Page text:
Study: MLR Rule Would Have Translated Into $2B In Rebates To Consumers
If the health law's requirement that insurers spend at least 80 percent of premiums on medical care had gone into effect in 2010, instead of a year later, private plans would have had to refund as much as $2 billion to consumers, either in rebates or reduced premiums, according to a study by the Commonwealth Fund, which supports the law.
Modern Healthcare: MLR Rule Would Have Meant Rebates For Many: Study
Private health insurers would have paid about $2 billion in rebates or reduced premiums to about a quarter of policyholders if a healthcare law provision scheduled this summer had instead started a year earlier, according to a study... A study issued by the Commonwealth Fund, which supports the law, concluded that almost $1 billion in rebates would have been issued to about 5.3 million people who receive coverage through the individual market if it started tracking spending in 2010, instead of in 2011 (Daly, 4/5).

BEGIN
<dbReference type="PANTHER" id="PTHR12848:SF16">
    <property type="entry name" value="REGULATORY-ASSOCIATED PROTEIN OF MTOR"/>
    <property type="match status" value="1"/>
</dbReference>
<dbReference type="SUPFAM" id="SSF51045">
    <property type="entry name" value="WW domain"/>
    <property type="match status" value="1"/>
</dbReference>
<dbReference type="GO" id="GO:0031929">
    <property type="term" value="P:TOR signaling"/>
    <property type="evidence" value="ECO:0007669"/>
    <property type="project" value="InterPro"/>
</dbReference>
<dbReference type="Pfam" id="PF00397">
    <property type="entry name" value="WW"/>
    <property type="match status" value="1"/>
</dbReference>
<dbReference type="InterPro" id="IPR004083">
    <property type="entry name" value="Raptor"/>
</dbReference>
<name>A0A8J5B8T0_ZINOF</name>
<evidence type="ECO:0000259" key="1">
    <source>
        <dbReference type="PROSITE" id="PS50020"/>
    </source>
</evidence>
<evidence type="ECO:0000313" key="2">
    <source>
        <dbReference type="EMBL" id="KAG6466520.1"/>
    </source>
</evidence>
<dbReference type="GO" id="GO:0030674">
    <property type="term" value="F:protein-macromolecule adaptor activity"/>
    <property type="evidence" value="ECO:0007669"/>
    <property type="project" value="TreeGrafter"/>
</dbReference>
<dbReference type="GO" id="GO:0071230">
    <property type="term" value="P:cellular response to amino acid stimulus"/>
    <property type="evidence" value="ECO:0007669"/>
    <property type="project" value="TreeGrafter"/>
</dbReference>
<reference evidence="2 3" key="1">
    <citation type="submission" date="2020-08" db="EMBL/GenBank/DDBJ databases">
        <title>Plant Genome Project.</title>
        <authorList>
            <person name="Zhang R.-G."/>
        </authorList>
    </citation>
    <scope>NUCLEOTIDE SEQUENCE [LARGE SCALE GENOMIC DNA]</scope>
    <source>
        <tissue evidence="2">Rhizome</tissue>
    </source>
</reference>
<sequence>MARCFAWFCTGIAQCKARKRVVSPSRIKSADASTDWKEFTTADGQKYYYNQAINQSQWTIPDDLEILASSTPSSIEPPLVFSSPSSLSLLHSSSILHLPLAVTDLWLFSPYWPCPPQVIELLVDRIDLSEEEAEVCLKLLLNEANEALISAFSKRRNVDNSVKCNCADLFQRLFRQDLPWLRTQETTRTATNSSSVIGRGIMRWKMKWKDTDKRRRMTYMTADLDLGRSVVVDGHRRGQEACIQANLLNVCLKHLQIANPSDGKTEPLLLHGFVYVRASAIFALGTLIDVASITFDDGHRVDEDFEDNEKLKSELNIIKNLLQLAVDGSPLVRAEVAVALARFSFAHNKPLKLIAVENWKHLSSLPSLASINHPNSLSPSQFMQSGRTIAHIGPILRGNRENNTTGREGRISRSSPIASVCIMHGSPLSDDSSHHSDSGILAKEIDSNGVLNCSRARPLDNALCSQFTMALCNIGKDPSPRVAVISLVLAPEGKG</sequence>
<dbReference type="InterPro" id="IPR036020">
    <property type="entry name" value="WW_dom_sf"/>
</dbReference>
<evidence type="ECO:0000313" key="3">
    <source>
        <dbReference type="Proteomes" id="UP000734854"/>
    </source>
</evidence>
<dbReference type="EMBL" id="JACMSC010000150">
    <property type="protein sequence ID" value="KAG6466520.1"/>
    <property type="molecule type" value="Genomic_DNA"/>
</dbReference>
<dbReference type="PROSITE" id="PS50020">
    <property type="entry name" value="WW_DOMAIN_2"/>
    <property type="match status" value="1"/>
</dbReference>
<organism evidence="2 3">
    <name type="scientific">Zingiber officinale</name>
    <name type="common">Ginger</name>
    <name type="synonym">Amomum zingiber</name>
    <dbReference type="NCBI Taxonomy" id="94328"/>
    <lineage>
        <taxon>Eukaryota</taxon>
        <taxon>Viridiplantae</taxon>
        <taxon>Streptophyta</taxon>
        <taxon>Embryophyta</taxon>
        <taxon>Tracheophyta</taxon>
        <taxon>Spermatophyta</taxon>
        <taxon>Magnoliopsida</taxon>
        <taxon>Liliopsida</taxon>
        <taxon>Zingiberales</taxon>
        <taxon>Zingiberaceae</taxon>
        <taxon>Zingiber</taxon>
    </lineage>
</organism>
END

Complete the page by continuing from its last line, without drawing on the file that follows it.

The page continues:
Politico Pro: Report: $2B In Rebates If MLR Applied In '10
Consumers would have received about $2 billion in rebates if health care reform’s new medical loss ratio requirements had been in effect in 2010, according to a new Commonwealth Fund report. The MLR rule, which requires health insurers to pay back customers if the plan spends more than 20 percent to 25 percent of their premium dollars on administrative expenses, would have required about $1 billion in rebates to 5.3 million people in the individual market. Another $1 billion would have gone to 10 million people in the small- and large-group markets (Millman, 4/5).
Kaiser Health News: Capsules: 2010 Insurance Rebates Would Have Hit $2 Billion Study Says
Consumers would have received rebates of nearly $2 billion — in some cases as much as $300 a member – if the health-law cap on insurance profits and overhead had been in place in 2010, estimates a new study (Hancock, 4/5).
Arizona Republic: New Law May Bring Health Rebates
A new report shows Arizona consumers would have collected more than $69 million in rebates from their health-insurance companies if new regulations over how much insurers must spend on medical care were in effect in 2010. Arizona consumers will begin receiving rebate checks this summer from their health-insurance companies under the nation's health-care law (Alltucker, 4/4).